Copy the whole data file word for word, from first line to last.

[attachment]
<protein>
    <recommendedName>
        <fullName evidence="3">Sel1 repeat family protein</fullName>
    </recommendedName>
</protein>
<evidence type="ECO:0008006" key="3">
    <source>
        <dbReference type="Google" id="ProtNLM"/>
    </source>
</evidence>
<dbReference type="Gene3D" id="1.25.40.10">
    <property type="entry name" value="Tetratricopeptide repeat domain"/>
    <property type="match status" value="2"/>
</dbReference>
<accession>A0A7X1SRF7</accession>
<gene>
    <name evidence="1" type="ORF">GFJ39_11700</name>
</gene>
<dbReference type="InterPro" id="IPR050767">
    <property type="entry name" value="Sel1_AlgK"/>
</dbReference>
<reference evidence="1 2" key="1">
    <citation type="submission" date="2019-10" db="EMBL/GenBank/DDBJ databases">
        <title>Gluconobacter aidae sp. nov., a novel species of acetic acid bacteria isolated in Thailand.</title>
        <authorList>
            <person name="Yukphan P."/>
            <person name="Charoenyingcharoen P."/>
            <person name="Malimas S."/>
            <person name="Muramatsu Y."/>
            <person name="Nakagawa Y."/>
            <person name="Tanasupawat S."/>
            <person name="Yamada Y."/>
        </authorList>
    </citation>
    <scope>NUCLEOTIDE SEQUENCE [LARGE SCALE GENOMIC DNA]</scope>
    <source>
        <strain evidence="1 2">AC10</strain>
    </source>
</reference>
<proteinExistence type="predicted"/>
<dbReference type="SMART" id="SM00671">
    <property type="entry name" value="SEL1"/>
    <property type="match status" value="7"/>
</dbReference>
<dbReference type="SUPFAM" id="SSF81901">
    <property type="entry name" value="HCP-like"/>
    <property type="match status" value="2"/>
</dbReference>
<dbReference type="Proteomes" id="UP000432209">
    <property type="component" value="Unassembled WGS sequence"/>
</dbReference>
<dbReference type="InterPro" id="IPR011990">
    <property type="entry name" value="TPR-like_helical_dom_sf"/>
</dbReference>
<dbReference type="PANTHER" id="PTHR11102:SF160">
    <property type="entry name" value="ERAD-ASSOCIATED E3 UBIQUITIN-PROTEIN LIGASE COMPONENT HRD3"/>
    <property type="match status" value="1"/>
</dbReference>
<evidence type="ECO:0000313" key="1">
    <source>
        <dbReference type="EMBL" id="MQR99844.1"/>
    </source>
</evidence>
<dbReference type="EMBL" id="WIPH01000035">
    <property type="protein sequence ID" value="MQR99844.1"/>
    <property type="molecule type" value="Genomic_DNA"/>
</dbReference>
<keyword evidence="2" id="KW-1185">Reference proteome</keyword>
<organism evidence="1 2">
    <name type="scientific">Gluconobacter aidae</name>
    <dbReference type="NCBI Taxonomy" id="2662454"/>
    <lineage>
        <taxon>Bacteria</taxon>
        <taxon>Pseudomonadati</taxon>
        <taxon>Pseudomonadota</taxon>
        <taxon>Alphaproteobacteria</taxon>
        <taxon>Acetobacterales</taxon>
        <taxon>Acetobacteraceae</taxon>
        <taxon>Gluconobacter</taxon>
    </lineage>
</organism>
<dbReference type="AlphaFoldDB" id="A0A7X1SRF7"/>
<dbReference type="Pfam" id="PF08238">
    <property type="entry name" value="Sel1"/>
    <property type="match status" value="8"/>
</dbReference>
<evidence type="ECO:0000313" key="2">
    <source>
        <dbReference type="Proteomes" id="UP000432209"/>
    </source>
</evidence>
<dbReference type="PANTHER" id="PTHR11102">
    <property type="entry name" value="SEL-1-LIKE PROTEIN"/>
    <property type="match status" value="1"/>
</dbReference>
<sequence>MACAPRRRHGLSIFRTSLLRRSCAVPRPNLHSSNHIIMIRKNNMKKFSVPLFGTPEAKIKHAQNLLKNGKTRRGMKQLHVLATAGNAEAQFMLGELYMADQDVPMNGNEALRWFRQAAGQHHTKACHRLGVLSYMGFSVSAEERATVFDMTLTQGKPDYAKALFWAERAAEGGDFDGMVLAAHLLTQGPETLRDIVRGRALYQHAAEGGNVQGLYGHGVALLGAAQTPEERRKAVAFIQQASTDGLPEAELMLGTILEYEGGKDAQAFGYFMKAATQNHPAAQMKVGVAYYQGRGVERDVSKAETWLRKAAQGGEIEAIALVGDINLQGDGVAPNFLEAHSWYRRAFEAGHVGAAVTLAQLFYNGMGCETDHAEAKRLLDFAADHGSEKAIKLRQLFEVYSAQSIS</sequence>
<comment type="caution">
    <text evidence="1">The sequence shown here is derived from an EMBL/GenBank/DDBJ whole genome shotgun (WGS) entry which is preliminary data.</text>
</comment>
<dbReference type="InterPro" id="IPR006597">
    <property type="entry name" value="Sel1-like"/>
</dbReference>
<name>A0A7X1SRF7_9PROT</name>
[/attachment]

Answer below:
<protein>
    <recommendedName>
        <fullName evidence="3">Sel1 repeat family protein</fullName>
    </recommendedName>
</protein>
<evidence type="ECO:0008006" key="3">
    <source>
        <dbReference type="Google" id="ProtNLM"/>
    </source>
</evidence>
<dbReference type="Gene3D" id="1.25.40.10">
    <property type="entry name" value="Tetratricopeptide repeat domain"/>
    <property type="match status" value="2"/>
</dbReference>
<accession>A0A7X1SRF7</accession>
<gene>
    <name evidence="1" type="ORF">GFJ39_11700</name>
</gene>
<dbReference type="InterPro" id="IPR050767">
    <property type="entry name" value="Sel1_AlgK"/>
</dbReference>
<reference evidence="1 2" key="1">
    <citation type="submission" date="2019-10" db="EMBL/GenBank/DDBJ databases">
        <title>Gluconobacter aidae sp. nov., a novel species of acetic acid bacteria isolated in Thailand.</title>
        <authorList>
            <person name="Yukphan P."/>
            <person name="Charoenyingcharoen P."/>
            <person name="Malimas S."/>
            <person name="Muramatsu Y."/>
            <person name="Nakagawa Y."/>
            <person name="Tanasupawat S."/>
            <person name="Yamada Y."/>
        </authorList>
    </citation>
    <scope>NUCLEOTIDE SEQUENCE [LARGE SCALE GENOMIC DNA]</scope>
    <source>
        <strain evidence="1 2">AC10</strain>
    </source>
</reference>
<proteinExistence type="predicted"/>
<dbReference type="SMART" id="SM00671">
    <property type="entry name" value="SEL1"/>
    <property type="match status" value="7"/>
</dbReference>
<dbReference type="SUPFAM" id="SSF81901">
    <property type="entry name" value="HCP-like"/>
    <property type="match status" value="2"/>
</dbReference>
<dbReference type="Proteomes" id="UP000432209">
    <property type="component" value="Unassembled WGS sequence"/>
</dbReference>
<dbReference type="InterPro" id="IPR011990">
    <property type="entry name" value="TPR-like_helical_dom_sf"/>
</dbReference>
<dbReference type="PANTHER" id="PTHR11102:SF160">
    <property type="entry name" value="ERAD-ASSOCIATED E3 UBIQUITIN-PROTEIN LIGASE COMPONENT HRD3"/>
    <property type="match status" value="1"/>
</dbReference>
<evidence type="ECO:0000313" key="1">
    <source>
        <dbReference type="EMBL" id="MQR99844.1"/>
    </source>
</evidence>
<dbReference type="EMBL" id="WIPH01000035">
    <property type="protein sequence ID" value="MQR99844.1"/>
    <property type="molecule type" value="Genomic_DNA"/>
</dbReference>
<keyword evidence="2" id="KW-1185">Reference proteome</keyword>
<organism evidence="1 2">
    <name type="scientific">Gluconobacter aidae</name>
    <dbReference type="NCBI Taxonomy" id="2662454"/>
    <lineage>
        <taxon>Bacteria</taxon>
        <taxon>Pseudomonadati</taxon>
        <taxon>Pseudomonadota</taxon>
        <taxon>Alphaproteobacteria</taxon>
        <taxon>Acetobacterales</taxon>
        <taxon>Acetobacteraceae</taxon>
        <taxon>Gluconobacter</taxon>
    </lineage>
</organism>
<dbReference type="AlphaFoldDB" id="A0A7X1SRF7"/>
<dbReference type="Pfam" id="PF08238">
    <property type="entry name" value="Sel1"/>
    <property type="match status" value="8"/>
</dbReference>
<evidence type="ECO:0000313" key="2">
    <source>
        <dbReference type="Proteomes" id="UP000432209"/>
    </source>
</evidence>
<dbReference type="PANTHER" id="PTHR11102">
    <property type="entry name" value="SEL-1-LIKE PROTEIN"/>
    <property type="match status" value="1"/>
</dbReference>
<sequence>MACAPRRRHGLSIFRTSLLRRSCAVPRPNLHSSNHIIMIRKNNMKKFSVPLFGTPEAKIKHAQNLLKNGKTRRGMKQLHVLATAGNAEAQFMLGELYMADQDVPMNGNEALRWFRQAAGQHHTKACHRLGVLSYMGFSVSAEERATVFDMTLTQGKPDYAKALFWAERAAEGGDFDGMVLAAHLLTQGPETLRDIVRGRALYQHAAEGGNVQGLYGHGVALLGAAQTPEERRKAVAFIQQASTDGLPEAELMLGTILEYEGGKDAQAFGYFMKAATQNHPAAQMKVGVAYYQGRGVERDVSKAETWLRKAAQGGEIEAIALVGDINLQGDGVAPNFLEAHSWYRRAFEAGHVGAAVTLAQLFYNGMGCETDHAEAKRLLDFAADHGSEKAIKLRQLFEVYSAQSIS</sequence>
<comment type="caution">
    <text evidence="1">The sequence shown here is derived from an EMBL/GenBank/DDBJ whole genome shotgun (WGS) entry which is preliminary data.</text>
</comment>
<dbReference type="InterPro" id="IPR006597">
    <property type="entry name" value="Sel1-like"/>
</dbReference>
<name>A0A7X1SRF7_9PROT</name>